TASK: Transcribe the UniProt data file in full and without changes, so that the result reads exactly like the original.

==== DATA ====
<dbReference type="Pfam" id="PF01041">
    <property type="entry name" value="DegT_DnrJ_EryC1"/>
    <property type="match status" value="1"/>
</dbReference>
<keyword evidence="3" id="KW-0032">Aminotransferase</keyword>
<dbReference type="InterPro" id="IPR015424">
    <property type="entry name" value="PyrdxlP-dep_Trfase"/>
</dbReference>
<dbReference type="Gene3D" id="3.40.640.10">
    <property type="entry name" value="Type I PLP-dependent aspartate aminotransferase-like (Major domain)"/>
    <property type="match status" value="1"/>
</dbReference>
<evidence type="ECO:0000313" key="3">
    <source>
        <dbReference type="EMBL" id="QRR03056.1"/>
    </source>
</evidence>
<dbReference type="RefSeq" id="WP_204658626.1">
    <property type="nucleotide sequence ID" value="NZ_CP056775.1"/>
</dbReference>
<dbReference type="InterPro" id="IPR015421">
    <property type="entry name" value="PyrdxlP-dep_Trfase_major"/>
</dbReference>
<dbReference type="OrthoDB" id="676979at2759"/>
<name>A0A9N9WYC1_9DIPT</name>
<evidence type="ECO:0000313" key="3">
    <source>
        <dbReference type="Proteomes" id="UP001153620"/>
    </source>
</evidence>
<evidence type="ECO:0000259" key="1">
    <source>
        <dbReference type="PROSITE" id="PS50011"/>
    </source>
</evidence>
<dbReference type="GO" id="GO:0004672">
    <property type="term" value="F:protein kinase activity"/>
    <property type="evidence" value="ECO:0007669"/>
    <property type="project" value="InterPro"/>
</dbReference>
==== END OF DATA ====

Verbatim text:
<dbReference type="Pfam" id="PF01041">
    <property type="entry name" value="DegT_DnrJ_EryC1"/>
    <property type="match status" value="1"/>
</dbReference>
<keyword evidence="3" id="KW-0032">Aminotransferase</keyword>
<dbReference type="InterPro" id="IPR015424">
    <property type="entry name" value="PyrdxlP-dep_Trfase"/>
</dbReference>
<dbReference type="Gene3D" id="3.40.640.10">
    <property type="entry name" value="Type I PLP-dependent aspartate aminotransferase-like (Major domain)"/>
    <property type="match status" value="1"/>
</dbReference>
<evidence type="ECO:0000313" key="3">
    <source>
        <dbReference type="EMBL" id="QRR03056.1"/>
    </source>
</evidence>
<dbReference type="RefSeq" id="WP_204658626.1">
    <property type="nucleotide sequence ID" value="NZ_CP056775.1"/>
</dbReference>
<dbReference type="InterPro" id="IPR015421">
    <property type="entry name" value="PyrdxlP-dep_Trfase_major"/>
</dbReference>
<dbReference type="OrthoDB" id="676979at2759"/>
<name>A0A9N9WYC1_9DIPT</name>
<evidence type="ECO:0000313" key="3">
    <source>
        <dbReference type="Proteomes" id="UP001153620"/>
    </source>
</evidence>
<evidence type="ECO:0000259" key="1">
    <source>
        <dbReference type="PROSITE" id="PS50011"/>
    </source>
</evidence>
<dbReference type="GO" id="GO:0004672">
    <property type="term" value="F:protein kinase activity"/>
    <property type="evidence" value="ECO:0007669"/>
    <property type="project" value="InterPro"/>
</dbReference>